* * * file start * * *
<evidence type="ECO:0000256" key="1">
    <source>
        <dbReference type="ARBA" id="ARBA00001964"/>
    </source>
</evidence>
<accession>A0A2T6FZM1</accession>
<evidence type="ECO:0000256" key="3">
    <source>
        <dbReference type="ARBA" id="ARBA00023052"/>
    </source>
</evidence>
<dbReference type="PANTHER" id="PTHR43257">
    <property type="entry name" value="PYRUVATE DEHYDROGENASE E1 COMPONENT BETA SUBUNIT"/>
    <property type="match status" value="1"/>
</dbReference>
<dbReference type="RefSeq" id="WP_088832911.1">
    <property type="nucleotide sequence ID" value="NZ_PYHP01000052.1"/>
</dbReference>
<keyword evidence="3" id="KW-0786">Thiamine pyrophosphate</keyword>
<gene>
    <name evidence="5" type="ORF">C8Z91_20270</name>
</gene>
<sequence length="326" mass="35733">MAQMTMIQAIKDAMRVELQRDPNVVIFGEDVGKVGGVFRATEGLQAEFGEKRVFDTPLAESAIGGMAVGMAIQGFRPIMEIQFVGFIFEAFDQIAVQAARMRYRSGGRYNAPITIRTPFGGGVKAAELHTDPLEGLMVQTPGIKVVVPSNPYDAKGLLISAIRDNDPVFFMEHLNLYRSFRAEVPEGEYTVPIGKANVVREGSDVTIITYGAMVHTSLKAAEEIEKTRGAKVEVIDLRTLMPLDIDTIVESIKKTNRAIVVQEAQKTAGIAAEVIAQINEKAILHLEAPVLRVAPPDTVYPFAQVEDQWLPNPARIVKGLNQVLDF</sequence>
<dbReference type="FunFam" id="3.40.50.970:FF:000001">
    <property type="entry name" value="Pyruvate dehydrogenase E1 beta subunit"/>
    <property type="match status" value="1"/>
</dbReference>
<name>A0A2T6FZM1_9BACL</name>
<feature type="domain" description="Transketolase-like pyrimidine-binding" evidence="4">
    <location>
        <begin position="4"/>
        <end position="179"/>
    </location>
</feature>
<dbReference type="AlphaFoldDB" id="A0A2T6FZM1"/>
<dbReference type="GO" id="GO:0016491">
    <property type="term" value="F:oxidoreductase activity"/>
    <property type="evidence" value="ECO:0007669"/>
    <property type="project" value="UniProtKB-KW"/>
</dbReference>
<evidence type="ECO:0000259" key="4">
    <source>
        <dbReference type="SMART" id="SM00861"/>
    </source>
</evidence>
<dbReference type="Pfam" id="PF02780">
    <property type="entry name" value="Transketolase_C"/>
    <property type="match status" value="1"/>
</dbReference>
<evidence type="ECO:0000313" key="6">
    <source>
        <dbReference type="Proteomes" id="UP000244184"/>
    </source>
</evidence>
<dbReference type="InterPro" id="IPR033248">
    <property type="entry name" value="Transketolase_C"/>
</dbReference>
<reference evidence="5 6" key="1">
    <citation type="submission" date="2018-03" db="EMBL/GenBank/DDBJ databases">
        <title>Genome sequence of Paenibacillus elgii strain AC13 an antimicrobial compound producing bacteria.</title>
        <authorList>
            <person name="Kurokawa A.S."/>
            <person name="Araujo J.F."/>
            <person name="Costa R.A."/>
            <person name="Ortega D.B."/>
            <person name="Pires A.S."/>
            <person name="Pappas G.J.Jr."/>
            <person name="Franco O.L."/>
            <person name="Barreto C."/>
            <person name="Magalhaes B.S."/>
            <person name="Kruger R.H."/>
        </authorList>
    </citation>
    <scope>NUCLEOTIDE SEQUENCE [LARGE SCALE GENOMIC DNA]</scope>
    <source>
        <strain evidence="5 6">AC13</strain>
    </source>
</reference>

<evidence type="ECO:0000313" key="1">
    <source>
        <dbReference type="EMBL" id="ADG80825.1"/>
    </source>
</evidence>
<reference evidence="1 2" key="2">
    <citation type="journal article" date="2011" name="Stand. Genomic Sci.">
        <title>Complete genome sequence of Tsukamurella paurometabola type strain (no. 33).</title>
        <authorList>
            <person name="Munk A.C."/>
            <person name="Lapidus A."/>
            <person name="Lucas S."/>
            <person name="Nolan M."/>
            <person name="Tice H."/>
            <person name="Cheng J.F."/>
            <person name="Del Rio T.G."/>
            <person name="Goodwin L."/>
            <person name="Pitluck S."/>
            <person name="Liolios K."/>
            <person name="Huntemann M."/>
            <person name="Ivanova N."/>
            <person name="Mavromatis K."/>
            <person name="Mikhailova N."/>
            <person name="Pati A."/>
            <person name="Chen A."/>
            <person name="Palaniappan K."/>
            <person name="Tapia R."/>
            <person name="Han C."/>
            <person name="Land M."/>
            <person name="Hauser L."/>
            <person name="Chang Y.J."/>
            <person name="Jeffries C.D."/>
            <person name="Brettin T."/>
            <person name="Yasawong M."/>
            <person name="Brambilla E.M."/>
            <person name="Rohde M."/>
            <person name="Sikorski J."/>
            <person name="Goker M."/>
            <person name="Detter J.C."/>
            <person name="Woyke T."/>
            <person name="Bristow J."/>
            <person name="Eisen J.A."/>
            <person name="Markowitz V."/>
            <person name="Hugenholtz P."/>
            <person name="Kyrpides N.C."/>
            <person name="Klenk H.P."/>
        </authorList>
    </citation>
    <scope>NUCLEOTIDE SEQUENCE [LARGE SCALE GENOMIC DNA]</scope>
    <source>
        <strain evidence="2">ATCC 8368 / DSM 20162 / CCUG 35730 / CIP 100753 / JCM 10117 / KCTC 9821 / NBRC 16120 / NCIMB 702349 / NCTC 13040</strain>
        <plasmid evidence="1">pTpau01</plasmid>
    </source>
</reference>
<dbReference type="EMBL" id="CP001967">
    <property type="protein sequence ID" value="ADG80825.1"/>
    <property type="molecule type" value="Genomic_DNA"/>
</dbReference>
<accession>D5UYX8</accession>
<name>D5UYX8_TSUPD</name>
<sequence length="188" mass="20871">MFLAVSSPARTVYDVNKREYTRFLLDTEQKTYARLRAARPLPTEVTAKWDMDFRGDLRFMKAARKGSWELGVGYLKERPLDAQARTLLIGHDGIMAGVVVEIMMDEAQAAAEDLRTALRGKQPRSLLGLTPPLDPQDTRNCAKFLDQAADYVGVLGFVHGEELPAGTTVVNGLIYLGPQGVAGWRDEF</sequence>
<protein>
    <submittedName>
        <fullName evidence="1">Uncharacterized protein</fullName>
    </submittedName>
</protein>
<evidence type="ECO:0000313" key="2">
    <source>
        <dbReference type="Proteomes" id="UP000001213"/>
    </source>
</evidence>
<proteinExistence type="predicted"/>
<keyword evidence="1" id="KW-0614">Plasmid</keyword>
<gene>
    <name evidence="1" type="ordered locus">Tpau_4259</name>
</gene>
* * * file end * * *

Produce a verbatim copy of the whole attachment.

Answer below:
<evidence type="ECO:0000256" key="1">
    <source>
        <dbReference type="ARBA" id="ARBA00001964"/>
    </source>
</evidence>
<accession>A0A2T6FZM1</accession>
<evidence type="ECO:0000256" key="3">
    <source>
        <dbReference type="ARBA" id="ARBA00023052"/>
    </source>
</evidence>
<dbReference type="PANTHER" id="PTHR43257">
    <property type="entry name" value="PYRUVATE DEHYDROGENASE E1 COMPONENT BETA SUBUNIT"/>
    <property type="match status" value="1"/>
</dbReference>
<dbReference type="RefSeq" id="WP_088832911.1">
    <property type="nucleotide sequence ID" value="NZ_PYHP01000052.1"/>
</dbReference>
<keyword evidence="3" id="KW-0786">Thiamine pyrophosphate</keyword>
<gene>
    <name evidence="5" type="ORF">C8Z91_20270</name>
</gene>
<sequence length="326" mass="35733">MAQMTMIQAIKDAMRVELQRDPNVVIFGEDVGKVGGVFRATEGLQAEFGEKRVFDTPLAESAIGGMAVGMAIQGFRPIMEIQFVGFIFEAFDQIAVQAARMRYRSGGRYNAPITIRTPFGGGVKAAELHTDPLEGLMVQTPGIKVVVPSNPYDAKGLLISAIRDNDPVFFMEHLNLYRSFRAEVPEGEYTVPIGKANVVREGSDVTIITYGAMVHTSLKAAEEIEKTRGAKVEVIDLRTLMPLDIDTIVESIKKTNRAIVVQEAQKTAGIAAEVIAQINEKAILHLEAPVLRVAPPDTVYPFAQVEDQWLPNPARIVKGLNQVLDF</sequence>
<dbReference type="FunFam" id="3.40.50.970:FF:000001">
    <property type="entry name" value="Pyruvate dehydrogenase E1 beta subunit"/>
    <property type="match status" value="1"/>
</dbReference>
<name>A0A2T6FZM1_9BACL</name>
<feature type="domain" description="Transketolase-like pyrimidine-binding" evidence="4">
    <location>
        <begin position="4"/>
        <end position="179"/>
    </location>
</feature>
<dbReference type="AlphaFoldDB" id="A0A2T6FZM1"/>
<dbReference type="GO" id="GO:0016491">
    <property type="term" value="F:oxidoreductase activity"/>
    <property type="evidence" value="ECO:0007669"/>
    <property type="project" value="UniProtKB-KW"/>
</dbReference>
<evidence type="ECO:0000259" key="4">
    <source>
        <dbReference type="SMART" id="SM00861"/>
    </source>
</evidence>
<dbReference type="Pfam" id="PF02780">
    <property type="entry name" value="Transketolase_C"/>
    <property type="match status" value="1"/>
</dbReference>
<evidence type="ECO:0000313" key="6">
    <source>
        <dbReference type="Proteomes" id="UP000244184"/>
    </source>
</evidence>
<dbReference type="InterPro" id="IPR033248">
    <property type="entry name" value="Transketolase_C"/>
</dbReference>
<reference evidence="5 6" key="1">
    <citation type="submission" date="2018-03" db="EMBL/GenBank/DDBJ databases">
        <title>Genome sequence of Paenibacillus elgii strain AC13 an antimicrobial compound producing bacteria.</title>
        <authorList>
            <person name="Kurokawa A.S."/>
            <person name="Araujo J.F."/>
            <person name="Costa R.A."/>
            <person name="Ortega D.B."/>
            <person name="Pires A.S."/>
            <person name="Pappas G.J.Jr."/>
            <person name="Franco O.L."/>
            <person name="Barreto C."/>
            <person name="Magalhaes B.S."/>
            <person name="Kruger R.H."/>
        </authorList>
    </citation>
    <scope>NUCLEOTIDE SEQUENCE [LARGE SCALE GENOMIC DNA]</scope>
    <source>
        <strain evidence="5 6">AC13</strain>
    </source>
</reference>

<evidence type="ECO:0000313" key="1">
    <source>
        <dbReference type="EMBL" id="ADG80825.1"/>
    </source>
</evidence>
<reference evidence="1 2" key="2">
    <citation type="journal article" date="2011" name="Stand. Genomic Sci.">
        <title>Complete genome sequence of Tsukamurella paurometabola type strain (no. 33).</title>
        <authorList>
            <person name="Munk A.C."/>
            <person name="Lapidus A."/>
            <person name="Lucas S."/>
            <person name="Nolan M."/>
            <person name="Tice H."/>
            <person name="Cheng J.F."/>
            <person name="Del Rio T.G."/>
            <person name="Goodwin L."/>
            <person name="Pitluck S."/>
            <person name="Liolios K."/>
            <person name="Huntemann M."/>
            <person name="Ivanova N."/>
            <person name="Mavromatis K."/>
            <person name="Mikhailova N."/>
            <person name="Pati A."/>
            <person name="Chen A."/>
            <person name="Palaniappan K."/>
            <person name="Tapia R."/>
            <person name="Han C."/>
            <person name="Land M."/>
            <person name="Hauser L."/>
            <person name="Chang Y.J."/>
            <person name="Jeffries C.D."/>
            <person name="Brettin T."/>
            <person name="Yasawong M."/>
            <person name="Brambilla E.M."/>
            <person name="Rohde M."/>
            <person name="Sikorski J."/>
            <person name="Goker M."/>
            <person name="Detter J.C."/>
            <person name="Woyke T."/>
            <person name="Bristow J."/>
            <person name="Eisen J.A."/>
            <person name="Markowitz V."/>
            <person name="Hugenholtz P."/>
            <person name="Kyrpides N.C."/>
            <person name="Klenk H.P."/>
        </authorList>
    </citation>
    <scope>NUCLEOTIDE SEQUENCE [LARGE SCALE GENOMIC DNA]</scope>
    <source>
        <strain evidence="2">ATCC 8368 / DSM 20162 / CCUG 35730 / CIP 100753 / JCM 10117 / KCTC 9821 / NBRC 16120 / NCIMB 702349 / NCTC 13040</strain>
        <plasmid evidence="1">pTpau01</plasmid>
    </source>
</reference>
<dbReference type="EMBL" id="CP001967">
    <property type="protein sequence ID" value="ADG80825.1"/>
    <property type="molecule type" value="Genomic_DNA"/>
</dbReference>
<accession>D5UYX8</accession>
<name>D5UYX8_TSUPD</name>
<sequence length="188" mass="20871">MFLAVSSPARTVYDVNKREYTRFLLDTEQKTYARLRAARPLPTEVTAKWDMDFRGDLRFMKAARKGSWELGVGYLKERPLDAQARTLLIGHDGIMAGVVVEIMMDEAQAAAEDLRTALRGKQPRSLLGLTPPLDPQDTRNCAKFLDQAADYVGVLGFVHGEELPAGTTVVNGLIYLGPQGVAGWRDEF</sequence>
<protein>
    <submittedName>
        <fullName evidence="1">Uncharacterized protein</fullName>
    </submittedName>
</protein>
<evidence type="ECO:0000313" key="2">
    <source>
        <dbReference type="Proteomes" id="UP000001213"/>
    </source>
</evidence>
<proteinExistence type="predicted"/>
<keyword evidence="1" id="KW-0614">Plasmid</keyword>
<gene>
    <name evidence="1" type="ordered locus">Tpau_4259</name>
</gene>